Muhammad was inventive for sure. He openly disagreed on many points of doctrine and history with both the Christians and the Jews. But there's simply no objective evidence to suggest that the Qur'ánic deviations from the Bible stories are due to ignorance or careless plagiarism, as convenient as such a state of play would be for a non-Muslim. There are only claims to that effect which are usually propounded by somewhat unscholarly commentators that are either known apologists for other religions or otherwise emotionally positioned against Islam.


Kind regards,


Wabbit




Simply put, did Muhammad have both the Tanach and the NT at his disposal, if not open in front of him when writing the Qur'an?





Simply put, scientifically speaking nobody knows. There are scientifically unsubstantiated claims he did. There are scientifically unsubstantiated claims that he was illiterate and couldn't read. There are scientifically unsubstantiated claims that he heard the stories from Christians and Jews while busy with survival, wars and town rulership. There are scientifically unsubstantiated claims that he was a prolific innovator who claimed to know the true nature of these stories and set out to correct the mistakes in the old ones. There are scientifically unsubstantiated claims that he was a Messenger of God who told the truth and nothing but the truth.


My entire point is that all of your claims are scientifically unsubstantiated. They're all based on personal convenience. The truth remains to be discovered on a purely subjective basis. And that's a great thing!


Now children, let's all have a great big group hug.


Wabbit


P.S. The divine authority of the Tanakh can be, and has been, disputed by very similar fault-finding strategies. Hence the double-standard is baffling. As the prophet-founder of the Bahá'í Faith, Bahá'u'lláh, wrote about later revelations from God: If ye deny the Book, by what proof do ye believe in an earlier one?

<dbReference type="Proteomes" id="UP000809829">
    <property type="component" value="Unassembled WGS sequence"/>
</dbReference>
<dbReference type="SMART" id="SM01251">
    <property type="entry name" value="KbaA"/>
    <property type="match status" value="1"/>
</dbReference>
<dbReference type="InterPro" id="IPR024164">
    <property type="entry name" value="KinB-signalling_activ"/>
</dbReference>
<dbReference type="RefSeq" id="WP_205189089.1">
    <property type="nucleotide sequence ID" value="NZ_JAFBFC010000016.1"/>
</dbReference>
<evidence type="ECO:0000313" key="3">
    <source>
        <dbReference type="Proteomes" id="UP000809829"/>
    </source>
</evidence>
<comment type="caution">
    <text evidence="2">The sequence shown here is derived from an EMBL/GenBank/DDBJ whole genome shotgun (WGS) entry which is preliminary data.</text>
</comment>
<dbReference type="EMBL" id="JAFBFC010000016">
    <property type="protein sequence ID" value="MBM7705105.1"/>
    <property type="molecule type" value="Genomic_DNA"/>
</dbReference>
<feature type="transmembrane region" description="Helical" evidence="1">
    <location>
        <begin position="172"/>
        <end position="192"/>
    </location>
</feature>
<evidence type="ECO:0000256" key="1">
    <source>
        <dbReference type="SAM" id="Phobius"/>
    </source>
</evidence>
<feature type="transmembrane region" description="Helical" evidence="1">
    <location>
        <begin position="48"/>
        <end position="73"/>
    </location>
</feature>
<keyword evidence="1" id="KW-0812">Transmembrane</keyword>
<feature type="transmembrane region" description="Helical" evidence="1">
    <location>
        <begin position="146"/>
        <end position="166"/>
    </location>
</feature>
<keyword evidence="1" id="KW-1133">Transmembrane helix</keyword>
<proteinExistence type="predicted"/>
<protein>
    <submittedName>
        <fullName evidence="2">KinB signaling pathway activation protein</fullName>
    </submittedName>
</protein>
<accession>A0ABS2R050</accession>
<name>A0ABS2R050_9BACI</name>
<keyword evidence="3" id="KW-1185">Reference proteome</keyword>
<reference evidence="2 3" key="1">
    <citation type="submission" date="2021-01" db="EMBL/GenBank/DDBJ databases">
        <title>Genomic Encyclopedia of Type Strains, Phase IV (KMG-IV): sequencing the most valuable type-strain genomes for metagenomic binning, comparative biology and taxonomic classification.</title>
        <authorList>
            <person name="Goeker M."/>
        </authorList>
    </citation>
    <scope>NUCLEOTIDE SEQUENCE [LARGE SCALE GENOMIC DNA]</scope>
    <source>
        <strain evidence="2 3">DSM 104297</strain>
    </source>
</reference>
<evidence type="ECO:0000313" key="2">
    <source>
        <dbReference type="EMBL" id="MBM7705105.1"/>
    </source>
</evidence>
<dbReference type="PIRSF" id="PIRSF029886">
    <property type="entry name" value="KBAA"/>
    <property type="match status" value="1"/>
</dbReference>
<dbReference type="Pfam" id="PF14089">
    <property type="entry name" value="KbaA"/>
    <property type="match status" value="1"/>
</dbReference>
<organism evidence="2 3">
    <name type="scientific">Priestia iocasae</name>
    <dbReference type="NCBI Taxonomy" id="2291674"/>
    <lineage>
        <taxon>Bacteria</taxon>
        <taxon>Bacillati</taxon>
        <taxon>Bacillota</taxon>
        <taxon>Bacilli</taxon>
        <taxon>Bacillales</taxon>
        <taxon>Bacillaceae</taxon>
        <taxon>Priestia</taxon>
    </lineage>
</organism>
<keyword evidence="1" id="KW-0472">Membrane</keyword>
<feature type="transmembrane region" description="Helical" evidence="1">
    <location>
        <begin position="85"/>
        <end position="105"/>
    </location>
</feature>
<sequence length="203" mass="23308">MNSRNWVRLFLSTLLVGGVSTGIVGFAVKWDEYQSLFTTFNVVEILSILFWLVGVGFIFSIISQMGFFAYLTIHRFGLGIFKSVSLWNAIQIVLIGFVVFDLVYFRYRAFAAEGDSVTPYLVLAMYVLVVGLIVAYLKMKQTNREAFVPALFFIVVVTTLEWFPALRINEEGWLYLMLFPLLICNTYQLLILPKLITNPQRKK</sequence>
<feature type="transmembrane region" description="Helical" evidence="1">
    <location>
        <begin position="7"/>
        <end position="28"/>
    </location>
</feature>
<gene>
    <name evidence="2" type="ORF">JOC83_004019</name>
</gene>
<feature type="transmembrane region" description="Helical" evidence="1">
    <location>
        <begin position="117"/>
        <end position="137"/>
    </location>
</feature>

"All things have I willed for you, and you too, for your own sake."
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2 years ago  ::  Apr 06, 2012 - 12:54AM #43
Lilwabbit
Posts: 2,818

Apr 5, 2012 -- 4:56PM, JAstor wrote:


And I don't understand your position. Do you believe Muhammed was infallible? That he couldn't make a mistake?


I know you're not Muslim, so I'm surprised you seem to believe so. 




JAstor,


I'm a Bahá'í. The Bahá'ís accept that most (but not all) of the great prophets of the past indeed derived their inspiration from the same God. We believe in progressive revelation and we believe Bahá'u'lláh is the prophet for our age. He closed the era of the Qur'án, just like the Christians believe the New Testament replaces the Old. However, unlike usual "replacement theologies" we believe Bahá'u'lláh will also be replaced in the future, and so will his successor, and his, et cetera ad infinitum. Bahá'u'lláh said: "All men have been created to carry forward an ever-advancing civilization." God, through his progressive revelation, is the only source of that ever-advancing civilization. Being attached to one ancient prophet and one ancient book stalls civilization. It's that simple. These attachments are the source of religious animosity, prejudice and conflict. The Mid-East is a case in point. The only way out of it is either complete secularism, or the sincere acceptance of them all as divine in origin. It seems mankind has chosen secularism. For now.